Polygyny Legalization & Women’s Inheritance: An African Response to Homophilic Marriage Legalization Pressures

Kenyan President Signs Polygyny Law

It brings civil law, where a man was only allowed one wife, into line with customary law, where some cultures allow multiple partners.  It allows men to take more wives without consulting existing spouses.  It has abolished the practice of unofficial traditional marriages which were never registered and could be ended without any legal divorce proceedings.  Kenyans now have to be 18 to marry and this applies to all cultures.  The law now allows for equal property and inheritance rights – previously a woman had to prove her contribution to the couple’s wealth.

“Through polygamous marriages women in precolonial Africa often had greater personal autonomy. As new wives joined a compound, older ones could focus on their trading. And successful women traders, such as the Iyalodes in Yorubaland, had a lot of power. While autonomous female traders are traditionally linked to West Africa, studies have found a long history of women’s trading also in places such as among the Kikuyu in Kenya as well as groups in Uganda and Zambia.

Of course, whatever autonomy polygamy afforded back then, it was subsumed by colonialism and the rise of puritanical missionary teaching.”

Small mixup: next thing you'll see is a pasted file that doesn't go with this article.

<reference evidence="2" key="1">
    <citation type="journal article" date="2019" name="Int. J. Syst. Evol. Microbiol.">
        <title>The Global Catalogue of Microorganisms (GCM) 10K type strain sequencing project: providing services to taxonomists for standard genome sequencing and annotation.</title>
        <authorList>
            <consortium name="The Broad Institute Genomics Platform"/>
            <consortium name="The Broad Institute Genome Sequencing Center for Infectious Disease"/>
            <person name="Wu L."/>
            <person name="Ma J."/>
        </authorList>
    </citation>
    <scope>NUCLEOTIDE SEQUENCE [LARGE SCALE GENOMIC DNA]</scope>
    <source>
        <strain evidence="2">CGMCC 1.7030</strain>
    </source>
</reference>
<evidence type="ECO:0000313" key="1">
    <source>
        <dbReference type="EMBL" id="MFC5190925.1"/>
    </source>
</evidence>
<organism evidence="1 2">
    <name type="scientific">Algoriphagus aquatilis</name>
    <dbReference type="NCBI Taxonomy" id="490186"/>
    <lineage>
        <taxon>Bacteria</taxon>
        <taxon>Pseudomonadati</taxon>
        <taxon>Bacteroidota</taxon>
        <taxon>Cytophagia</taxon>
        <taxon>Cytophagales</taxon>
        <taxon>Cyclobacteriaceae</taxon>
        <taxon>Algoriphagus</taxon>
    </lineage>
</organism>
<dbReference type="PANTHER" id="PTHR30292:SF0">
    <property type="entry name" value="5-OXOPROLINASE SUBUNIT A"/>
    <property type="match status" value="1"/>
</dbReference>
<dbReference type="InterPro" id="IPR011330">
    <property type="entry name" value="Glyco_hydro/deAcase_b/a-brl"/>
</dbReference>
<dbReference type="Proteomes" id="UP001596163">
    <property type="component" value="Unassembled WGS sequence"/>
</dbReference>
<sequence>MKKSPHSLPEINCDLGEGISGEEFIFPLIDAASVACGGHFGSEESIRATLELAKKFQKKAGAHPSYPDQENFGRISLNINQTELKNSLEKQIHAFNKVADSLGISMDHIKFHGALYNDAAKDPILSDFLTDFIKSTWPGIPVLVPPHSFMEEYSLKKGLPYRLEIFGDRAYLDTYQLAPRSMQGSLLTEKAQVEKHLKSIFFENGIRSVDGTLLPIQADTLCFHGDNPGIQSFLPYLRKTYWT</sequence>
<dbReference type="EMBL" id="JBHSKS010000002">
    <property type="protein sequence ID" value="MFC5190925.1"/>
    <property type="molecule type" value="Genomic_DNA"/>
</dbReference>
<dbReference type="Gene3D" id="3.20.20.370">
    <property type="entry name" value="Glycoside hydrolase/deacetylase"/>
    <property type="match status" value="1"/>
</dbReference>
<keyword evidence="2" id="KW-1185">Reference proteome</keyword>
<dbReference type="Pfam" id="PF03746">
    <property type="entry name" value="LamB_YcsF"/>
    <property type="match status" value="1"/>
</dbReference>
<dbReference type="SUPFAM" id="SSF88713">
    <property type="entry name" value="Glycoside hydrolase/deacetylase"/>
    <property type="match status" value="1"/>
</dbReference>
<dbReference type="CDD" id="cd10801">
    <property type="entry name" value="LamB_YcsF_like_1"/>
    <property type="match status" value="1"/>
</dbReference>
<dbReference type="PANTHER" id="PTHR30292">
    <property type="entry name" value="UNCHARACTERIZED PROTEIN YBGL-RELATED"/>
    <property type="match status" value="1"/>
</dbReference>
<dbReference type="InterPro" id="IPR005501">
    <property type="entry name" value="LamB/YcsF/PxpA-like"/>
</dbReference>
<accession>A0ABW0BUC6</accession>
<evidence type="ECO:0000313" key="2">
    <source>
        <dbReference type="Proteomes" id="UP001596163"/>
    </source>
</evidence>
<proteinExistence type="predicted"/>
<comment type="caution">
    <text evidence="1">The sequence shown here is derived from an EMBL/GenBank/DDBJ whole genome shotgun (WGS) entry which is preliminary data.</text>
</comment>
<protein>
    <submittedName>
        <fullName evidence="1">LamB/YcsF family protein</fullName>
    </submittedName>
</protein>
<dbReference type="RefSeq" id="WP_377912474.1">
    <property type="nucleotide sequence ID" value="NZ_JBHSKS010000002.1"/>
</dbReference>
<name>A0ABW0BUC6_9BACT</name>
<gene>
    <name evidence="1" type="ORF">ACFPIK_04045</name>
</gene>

“That is not to say that married life was all that mattered to women, or that polygamy didn’t come with advantages for women, like independent trading, finances and legal rights.

Read more at:  http://www.bbc.com/news/world-africa-27206590

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Homosexuality and the Re-colonization of Africa

Worldwide, culture and custom are incorporated into law through what has become known as customary law.

Throughout Africa, homosexuality is viewed as repugnant and an affront to God’s procreation designs. In African settings, homosexuality, together with other sacrilegious practices such as incest, is believed to bring misfortunes such as drought, floods or outbreaks of contagious diseases.

This has been part of African culture since time immemorial and no one can wish it away as it is the African way.

Buoyed by its culture and custom, the Ugandan parliament passed a bill that will outlaw some homosexual practices. There is nothing untoward about the Ugandan anti-gay bill since it is simply translating African culture into law.

Gay practices are not human rights but Western rights. Western countries should not force other nationalities to accept homosexuality.

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